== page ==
CAPE TOWN – Ask me who my favourite footballer in the PSL is and I will tell you, without any thought or hesitation: Thabo Nodada.
The dynamic, tenacious Cape Town City midfielder with the unflagging spirit represents everything I love in a player: courage, determination, commitment, touch and skill, a supreme team ethic, an indomitable spirit and, more importantly, a warm, humble and engaging personality.
On Saturday night, in the cauldron of the MTN8 final, Nodada was an inspirational presence in the City engine-room - linking, passing, tackling and covering every blade of grass - which is why it was only fitting that it was Nodada who provide the winning moment, converting the final spot-kick to give the Citizens a 4-1 penalty shoot-out win over SuperSport United at the Moses Mabhida Stadium in Durban.
Crowned MTN8 champions on Saturday, it’s only right we doff our caps to City. In their third season as a PSL club, they’ve already been in three cup finals: for two wins and one defeat.
I remember, quite vividly, when the club was first established in 2016, owner John Comitis told me what he had in mind: to wake football up in the Cape, and to capture the imagination of football followers across the country. City have most certainly done so, not only in their innovation, both and off the field, but also in Comitis’ courage in taking a chance on an untried coach like Benni McCarthy.
As a player, McCarthy strode the European and international stage like a colossus. He accumulated trophies, goals and accolades in a successful decade in some of the finest football leagues in the world. Over the last few years, he had been preparing for the next phase by equipping himself with the necessary qualifications to be a head coach.
He was still busy with his Uefa Pro Licence when Comitis came calling last year. McCarthy, never one to shirk a challenge, took the job, rolled up his sleeves and, a year later, here we are: McCarthy has won his first major trophy as a coach.
There’s certainly no disputing the character, the work ethic and the unshakeable confidence of the man: a serial winner as a player, he’s planted the first seed to becoming a serial winner as a coach too.
McCarthy is the first to admit that his first season in charge of City was a learning curve. He made many mistakes as he found his feet and his groove as a coach. But, not only that, last season was also an opportunity for the former Bafana Bafana striker to assess the weak areas in his squad.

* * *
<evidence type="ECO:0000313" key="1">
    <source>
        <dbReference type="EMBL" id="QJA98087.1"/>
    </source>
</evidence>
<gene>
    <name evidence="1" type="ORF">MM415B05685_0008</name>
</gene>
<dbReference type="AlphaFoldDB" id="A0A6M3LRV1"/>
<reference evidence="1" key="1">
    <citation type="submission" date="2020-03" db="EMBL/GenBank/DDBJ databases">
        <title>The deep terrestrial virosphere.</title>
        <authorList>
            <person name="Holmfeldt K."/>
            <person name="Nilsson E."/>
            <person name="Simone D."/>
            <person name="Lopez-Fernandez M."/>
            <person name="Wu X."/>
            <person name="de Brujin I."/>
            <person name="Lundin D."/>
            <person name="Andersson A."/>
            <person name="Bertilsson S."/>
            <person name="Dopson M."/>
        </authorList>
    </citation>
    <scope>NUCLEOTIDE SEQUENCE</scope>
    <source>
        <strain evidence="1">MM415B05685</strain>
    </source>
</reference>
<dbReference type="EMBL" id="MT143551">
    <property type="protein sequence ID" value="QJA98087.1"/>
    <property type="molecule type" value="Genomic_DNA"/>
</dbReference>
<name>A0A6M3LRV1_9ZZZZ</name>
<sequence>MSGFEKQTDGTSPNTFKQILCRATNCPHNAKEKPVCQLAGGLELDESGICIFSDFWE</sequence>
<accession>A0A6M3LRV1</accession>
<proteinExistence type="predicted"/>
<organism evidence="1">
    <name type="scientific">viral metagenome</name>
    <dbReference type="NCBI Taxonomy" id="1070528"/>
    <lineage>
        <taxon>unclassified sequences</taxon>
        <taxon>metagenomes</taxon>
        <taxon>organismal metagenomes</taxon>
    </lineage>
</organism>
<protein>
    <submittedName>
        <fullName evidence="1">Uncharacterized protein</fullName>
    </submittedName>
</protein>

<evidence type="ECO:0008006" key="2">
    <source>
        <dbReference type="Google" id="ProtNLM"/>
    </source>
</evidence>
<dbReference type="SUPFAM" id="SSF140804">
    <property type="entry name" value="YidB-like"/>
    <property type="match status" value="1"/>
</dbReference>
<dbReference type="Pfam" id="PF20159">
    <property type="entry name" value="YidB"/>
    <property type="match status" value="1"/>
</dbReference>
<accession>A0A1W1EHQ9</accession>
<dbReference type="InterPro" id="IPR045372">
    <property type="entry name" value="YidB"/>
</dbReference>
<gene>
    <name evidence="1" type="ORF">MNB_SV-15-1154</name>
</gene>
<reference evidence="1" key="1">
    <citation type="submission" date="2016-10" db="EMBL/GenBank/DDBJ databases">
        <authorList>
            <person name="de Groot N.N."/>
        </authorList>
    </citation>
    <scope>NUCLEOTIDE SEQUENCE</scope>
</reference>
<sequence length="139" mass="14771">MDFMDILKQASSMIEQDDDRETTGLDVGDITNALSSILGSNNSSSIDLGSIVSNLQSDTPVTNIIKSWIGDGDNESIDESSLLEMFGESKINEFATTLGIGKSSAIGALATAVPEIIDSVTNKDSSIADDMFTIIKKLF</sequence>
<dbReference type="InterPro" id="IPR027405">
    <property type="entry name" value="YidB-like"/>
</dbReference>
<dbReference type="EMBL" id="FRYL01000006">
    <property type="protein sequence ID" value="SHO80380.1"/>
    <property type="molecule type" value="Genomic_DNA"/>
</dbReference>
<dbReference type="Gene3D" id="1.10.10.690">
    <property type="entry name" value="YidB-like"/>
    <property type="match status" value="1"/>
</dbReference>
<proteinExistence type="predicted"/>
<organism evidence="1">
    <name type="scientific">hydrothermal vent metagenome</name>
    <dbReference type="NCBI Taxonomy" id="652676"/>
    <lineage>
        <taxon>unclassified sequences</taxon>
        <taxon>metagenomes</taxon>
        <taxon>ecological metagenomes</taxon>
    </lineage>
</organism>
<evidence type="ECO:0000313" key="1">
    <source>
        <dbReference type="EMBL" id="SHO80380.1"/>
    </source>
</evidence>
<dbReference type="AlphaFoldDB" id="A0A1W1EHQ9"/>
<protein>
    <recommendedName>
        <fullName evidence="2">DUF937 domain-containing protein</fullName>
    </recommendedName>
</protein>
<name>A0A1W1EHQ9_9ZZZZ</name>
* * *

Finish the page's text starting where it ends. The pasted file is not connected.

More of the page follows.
The one aspect he was adamant about, and he drummed this fact into Comitis during the off-season, was that he wanted a quality, top-class and reliable goalkeeper. The duo used their connections at Dutch club Ajax Amsterdam and lured Dutch keeper Peter Leeuwenburgh to the Mother City. And what an inspired decision that has turned out to be.
Leeuwenburg has been a brilliant, match-defining presence at the Cape club. He was the hero during City’s win in the semi-finals against Mamelodi Sundowns - and did the very same in the final on Saturday, pulling off two magnificent saves in the shoot-out to steer City to victory.
The final ended 0-0 after 120 minutes, though City were dominant throughout. The one major problem with the team remains the inability to kill off the opposition. City created chance after chance, but score they couldn’t.
Nevertheless, the Capetonians got over the line in the shoot-out, in what was a fantastic all-round team performance: central defender Kwanda Mngonyama was an immovable figure at the back, tackling, harrying and fighting for everything; Mozambican left-back Edmilson was brilliant, both in defence and attack; skipper Thami Mkhize was, as usual, excellent, expressive, exemplary and inspiring; Austrian Roland Putsche is the glue that holds everything together and teenager Gift Links has come into his own.
Leeuwenburg donned his super-hero cape to rescue City in the shoot-out; and, of course, the last word in this column can only go to one man: the irrepressible Nodada.